breadsticks they had, parmesan sprinkled on top that would fall off onto the front of my shirt as I ate them. I remember I used to be able to taste those breadsticks when I thought of that place, but I couldn’t make it surface. There was a label on the memory that read “happy,” but it was two dimensional and faded. Someone else had put it there, too long ago. A gentle bop on the nose brought me back to the present, and I looked at my nurse who was now chuckling at getting a small reaction out of me. I averted my eyes again and took another bite of the stupid cheese stick. “Have you ever been to Florida?” she asked. I had, once. There was a “happy” label on that memory, too. “I lived there when I was in high school. It was a nice place to live. The humidity could kill you and the rain could drive you mad, but when it was sunny, there was nowhere better.” Another bite. “There was this one time that I got a cold – ironic in Florida – and my mom took me to the beach,” she said, pausing to laugh. “My mom was such a hippie. She thought that a day at the beach could cure anything. It did make me feel a little better. I could barely breathe, my nose was so stuffed up, but I still remember it being one of my favorite days.” There was something odd about her voice, suddenly, like she wasn’t saying everything. I turned my head to look at her again and saw that she was carefully watching my face with sudden concern. “What was your mother like?” Her little trick almost worked. I wanted to scream at her to shut the hell up. There was a reason I didn’t want to speak, a reason they had to wheel me away from the crash even though I only had minor lacerations. I thought hospital people were supposed to be nice. I thought she was nice. But they were all trying to hurt me. I turned my head away and refused the cheese sticks when she put them in front of my mouth. A couple minutes passed with her asking me to eat more, but I only stared at a spot on the wall with my mouth firmly shut. She finally sighed and put the cheese stick back on the tray. “I’ll come back in a few minutes,” she said, sounding disappointed. I didn’t care. 14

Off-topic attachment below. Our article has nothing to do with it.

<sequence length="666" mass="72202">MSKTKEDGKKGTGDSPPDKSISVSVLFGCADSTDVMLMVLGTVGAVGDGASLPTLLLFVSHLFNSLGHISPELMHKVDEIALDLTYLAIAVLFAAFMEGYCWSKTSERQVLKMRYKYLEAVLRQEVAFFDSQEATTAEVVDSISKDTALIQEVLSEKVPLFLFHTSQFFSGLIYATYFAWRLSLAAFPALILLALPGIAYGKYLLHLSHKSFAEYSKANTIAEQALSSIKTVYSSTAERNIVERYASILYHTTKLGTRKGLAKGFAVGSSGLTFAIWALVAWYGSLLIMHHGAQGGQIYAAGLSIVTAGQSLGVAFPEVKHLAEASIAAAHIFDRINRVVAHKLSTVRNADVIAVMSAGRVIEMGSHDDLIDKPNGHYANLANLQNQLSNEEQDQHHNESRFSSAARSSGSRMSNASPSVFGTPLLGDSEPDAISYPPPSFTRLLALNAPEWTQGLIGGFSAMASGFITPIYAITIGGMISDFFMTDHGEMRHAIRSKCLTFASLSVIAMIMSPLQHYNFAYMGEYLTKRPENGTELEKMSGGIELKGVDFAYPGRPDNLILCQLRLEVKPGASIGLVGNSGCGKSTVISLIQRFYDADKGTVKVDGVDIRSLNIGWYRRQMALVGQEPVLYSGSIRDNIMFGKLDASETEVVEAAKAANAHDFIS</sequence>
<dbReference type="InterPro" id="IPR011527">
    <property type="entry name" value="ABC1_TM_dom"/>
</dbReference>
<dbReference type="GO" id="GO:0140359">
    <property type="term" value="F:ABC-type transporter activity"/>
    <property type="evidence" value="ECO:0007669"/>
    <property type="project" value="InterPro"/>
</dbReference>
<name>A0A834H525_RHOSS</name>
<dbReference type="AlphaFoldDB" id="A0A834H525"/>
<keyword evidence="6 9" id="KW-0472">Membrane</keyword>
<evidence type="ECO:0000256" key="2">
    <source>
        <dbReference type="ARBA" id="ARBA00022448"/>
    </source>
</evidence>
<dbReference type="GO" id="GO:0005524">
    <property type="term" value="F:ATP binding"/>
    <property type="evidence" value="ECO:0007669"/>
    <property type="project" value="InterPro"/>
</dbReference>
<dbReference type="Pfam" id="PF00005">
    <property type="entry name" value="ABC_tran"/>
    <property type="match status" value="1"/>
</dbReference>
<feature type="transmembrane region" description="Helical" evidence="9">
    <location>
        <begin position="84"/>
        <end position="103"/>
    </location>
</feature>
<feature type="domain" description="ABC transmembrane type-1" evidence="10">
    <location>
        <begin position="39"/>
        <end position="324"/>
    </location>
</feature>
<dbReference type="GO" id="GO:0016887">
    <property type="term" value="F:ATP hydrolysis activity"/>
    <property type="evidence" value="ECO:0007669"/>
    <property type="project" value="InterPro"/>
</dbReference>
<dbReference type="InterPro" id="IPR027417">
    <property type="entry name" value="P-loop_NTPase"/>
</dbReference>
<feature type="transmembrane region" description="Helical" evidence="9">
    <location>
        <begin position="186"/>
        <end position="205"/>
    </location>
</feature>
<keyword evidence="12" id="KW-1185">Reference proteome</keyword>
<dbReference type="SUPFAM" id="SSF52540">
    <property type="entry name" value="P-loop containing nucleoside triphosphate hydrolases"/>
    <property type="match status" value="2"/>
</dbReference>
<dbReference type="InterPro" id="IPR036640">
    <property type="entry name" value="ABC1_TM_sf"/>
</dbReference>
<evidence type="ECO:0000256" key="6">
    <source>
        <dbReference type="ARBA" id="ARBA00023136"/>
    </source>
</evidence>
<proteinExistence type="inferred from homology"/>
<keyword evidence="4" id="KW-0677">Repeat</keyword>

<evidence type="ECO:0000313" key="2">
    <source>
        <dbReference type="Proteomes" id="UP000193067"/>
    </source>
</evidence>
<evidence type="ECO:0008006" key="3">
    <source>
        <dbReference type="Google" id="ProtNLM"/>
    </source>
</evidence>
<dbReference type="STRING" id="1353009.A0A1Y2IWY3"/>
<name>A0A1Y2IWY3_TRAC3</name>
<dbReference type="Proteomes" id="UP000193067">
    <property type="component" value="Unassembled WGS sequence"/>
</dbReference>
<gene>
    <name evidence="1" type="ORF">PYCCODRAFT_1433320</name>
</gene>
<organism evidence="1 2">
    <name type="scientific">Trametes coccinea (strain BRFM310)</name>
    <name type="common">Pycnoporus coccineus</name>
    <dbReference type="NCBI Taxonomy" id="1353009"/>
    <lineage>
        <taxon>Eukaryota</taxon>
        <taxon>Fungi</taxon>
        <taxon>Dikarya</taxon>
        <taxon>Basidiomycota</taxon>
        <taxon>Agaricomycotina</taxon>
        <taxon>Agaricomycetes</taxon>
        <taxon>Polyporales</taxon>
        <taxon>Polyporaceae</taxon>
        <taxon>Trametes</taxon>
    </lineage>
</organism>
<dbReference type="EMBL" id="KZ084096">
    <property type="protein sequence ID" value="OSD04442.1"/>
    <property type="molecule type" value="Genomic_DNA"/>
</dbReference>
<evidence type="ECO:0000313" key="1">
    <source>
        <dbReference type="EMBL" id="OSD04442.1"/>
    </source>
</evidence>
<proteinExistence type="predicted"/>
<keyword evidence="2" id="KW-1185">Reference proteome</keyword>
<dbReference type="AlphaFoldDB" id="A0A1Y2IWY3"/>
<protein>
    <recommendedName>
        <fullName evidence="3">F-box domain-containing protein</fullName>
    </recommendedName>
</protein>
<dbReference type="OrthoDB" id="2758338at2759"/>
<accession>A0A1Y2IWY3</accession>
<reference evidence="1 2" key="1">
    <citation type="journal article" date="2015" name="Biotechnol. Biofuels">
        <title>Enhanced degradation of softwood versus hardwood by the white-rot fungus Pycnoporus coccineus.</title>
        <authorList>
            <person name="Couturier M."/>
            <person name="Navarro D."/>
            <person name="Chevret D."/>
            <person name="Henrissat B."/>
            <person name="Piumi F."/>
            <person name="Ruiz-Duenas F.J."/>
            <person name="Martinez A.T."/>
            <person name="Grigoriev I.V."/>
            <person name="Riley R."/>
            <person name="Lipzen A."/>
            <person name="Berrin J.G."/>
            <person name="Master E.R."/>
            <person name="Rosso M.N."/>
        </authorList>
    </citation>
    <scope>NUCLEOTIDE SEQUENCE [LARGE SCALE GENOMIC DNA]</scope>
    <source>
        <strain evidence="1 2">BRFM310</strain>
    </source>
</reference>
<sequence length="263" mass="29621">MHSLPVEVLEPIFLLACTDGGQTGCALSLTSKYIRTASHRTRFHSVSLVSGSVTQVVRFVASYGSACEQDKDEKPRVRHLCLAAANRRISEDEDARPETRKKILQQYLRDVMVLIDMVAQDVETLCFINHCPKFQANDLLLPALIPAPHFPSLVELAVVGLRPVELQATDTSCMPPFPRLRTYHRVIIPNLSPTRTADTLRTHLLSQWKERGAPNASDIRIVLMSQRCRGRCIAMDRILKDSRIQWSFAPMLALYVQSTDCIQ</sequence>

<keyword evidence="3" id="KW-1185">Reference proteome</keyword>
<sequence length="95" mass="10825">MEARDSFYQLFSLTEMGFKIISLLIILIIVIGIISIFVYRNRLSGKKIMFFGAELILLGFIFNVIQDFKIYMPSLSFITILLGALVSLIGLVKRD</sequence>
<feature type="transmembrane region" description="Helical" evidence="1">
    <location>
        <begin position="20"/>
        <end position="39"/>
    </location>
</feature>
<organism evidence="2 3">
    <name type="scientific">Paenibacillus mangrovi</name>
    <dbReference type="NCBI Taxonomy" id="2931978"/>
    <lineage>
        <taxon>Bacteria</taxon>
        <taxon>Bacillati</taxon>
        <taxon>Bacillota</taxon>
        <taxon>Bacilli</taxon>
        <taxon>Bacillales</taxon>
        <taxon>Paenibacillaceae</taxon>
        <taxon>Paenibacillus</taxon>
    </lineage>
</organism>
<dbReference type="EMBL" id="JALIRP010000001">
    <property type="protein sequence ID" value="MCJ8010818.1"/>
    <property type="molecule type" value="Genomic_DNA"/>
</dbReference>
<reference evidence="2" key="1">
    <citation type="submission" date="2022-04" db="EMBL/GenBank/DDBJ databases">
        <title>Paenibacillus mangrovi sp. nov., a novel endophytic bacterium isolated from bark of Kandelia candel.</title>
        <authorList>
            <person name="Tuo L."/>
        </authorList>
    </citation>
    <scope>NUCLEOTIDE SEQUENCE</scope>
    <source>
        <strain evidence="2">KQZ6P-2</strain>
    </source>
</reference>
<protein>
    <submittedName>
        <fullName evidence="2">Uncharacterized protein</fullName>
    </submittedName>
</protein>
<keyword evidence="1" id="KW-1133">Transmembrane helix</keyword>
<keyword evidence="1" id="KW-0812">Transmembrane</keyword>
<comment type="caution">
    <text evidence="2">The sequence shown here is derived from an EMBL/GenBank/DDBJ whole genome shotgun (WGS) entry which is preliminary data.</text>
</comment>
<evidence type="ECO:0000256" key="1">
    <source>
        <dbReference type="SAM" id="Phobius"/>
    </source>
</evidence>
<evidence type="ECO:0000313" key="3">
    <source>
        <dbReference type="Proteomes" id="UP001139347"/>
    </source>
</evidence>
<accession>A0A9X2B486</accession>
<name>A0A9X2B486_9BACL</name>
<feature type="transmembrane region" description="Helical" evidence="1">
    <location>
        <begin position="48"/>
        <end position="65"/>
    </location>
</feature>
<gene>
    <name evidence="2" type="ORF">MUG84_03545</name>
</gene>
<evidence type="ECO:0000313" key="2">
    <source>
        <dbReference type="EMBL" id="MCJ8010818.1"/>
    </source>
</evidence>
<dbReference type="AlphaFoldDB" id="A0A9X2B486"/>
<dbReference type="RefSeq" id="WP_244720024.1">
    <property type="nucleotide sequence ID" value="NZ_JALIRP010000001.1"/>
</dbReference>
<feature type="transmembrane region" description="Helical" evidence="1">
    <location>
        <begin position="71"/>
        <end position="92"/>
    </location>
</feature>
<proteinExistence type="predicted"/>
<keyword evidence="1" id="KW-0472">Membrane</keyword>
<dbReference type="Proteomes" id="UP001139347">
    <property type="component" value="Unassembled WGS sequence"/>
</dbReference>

I continued to stare at the spot on the wall after she’d left, trying to clear my mind of everything. The short burst of frustration she’d brought out in me trickled away with my focus, and my eyes started to feel heavy. I was exhausted. I was always exhausted. I let my head fall further into the pillow and closed my eyes, fading back into nothing. My eyes flickered open at the sudden sound of music in the room. I looked down at the table and saw the nurse’s phone sitting in the tray, now lit up with a call. I sank back into the pillow again, knowing what it was, but then my ears perked up. I recognized the song. “Spread your wings and fly away, fly away, far away,” Freddie Mercury pleaded over electric guitar. His voice, grainy through the phone speaker, was familiar, a faraway friend from another time in my life. The bold, commanding beats of the drums spiraled out from the table and punched my heart, drawing out a memory, tucked away in the mundane folds of my sophomore year of college, just two years before. I was sitting on a wooden stool covered in clay dust, this song pulsing through my headphones and holding me in a separate world from the chatter of my classmates. My brain focused as I concentrated on the dense lump of gray in front of me, putting my weight into the heels of my hands as I willed the substance into a new shape. I felt alert and content. “Pull yourself together, ‘cause you know you should do better. That’s because you’re a free man,” the song continued before the phone went to voice mail, turning off the light and leaving me in silence. The piano chords echoed through my core, though. The hospital room walls fell easily away, and I was sitting in that classroom again with a snowfall fresh outside the windows, casting white light on the jagged metal edge of a tool as I scraped at the side of a coil. I could almost feel the cool and thick wet clay as I recalled scooping it out of an old yogurt cup and onto the side of the coil, placing another one on top and manipulating the sides until they became one, another ring of a pot in my hands. The blood rushed through my hands on the hospital sheets. The memory was so real. I could almost feel the dryness of the air in my lungs, see the tiny imperfections of the pot as I ran a tool across the surface to smooth it over.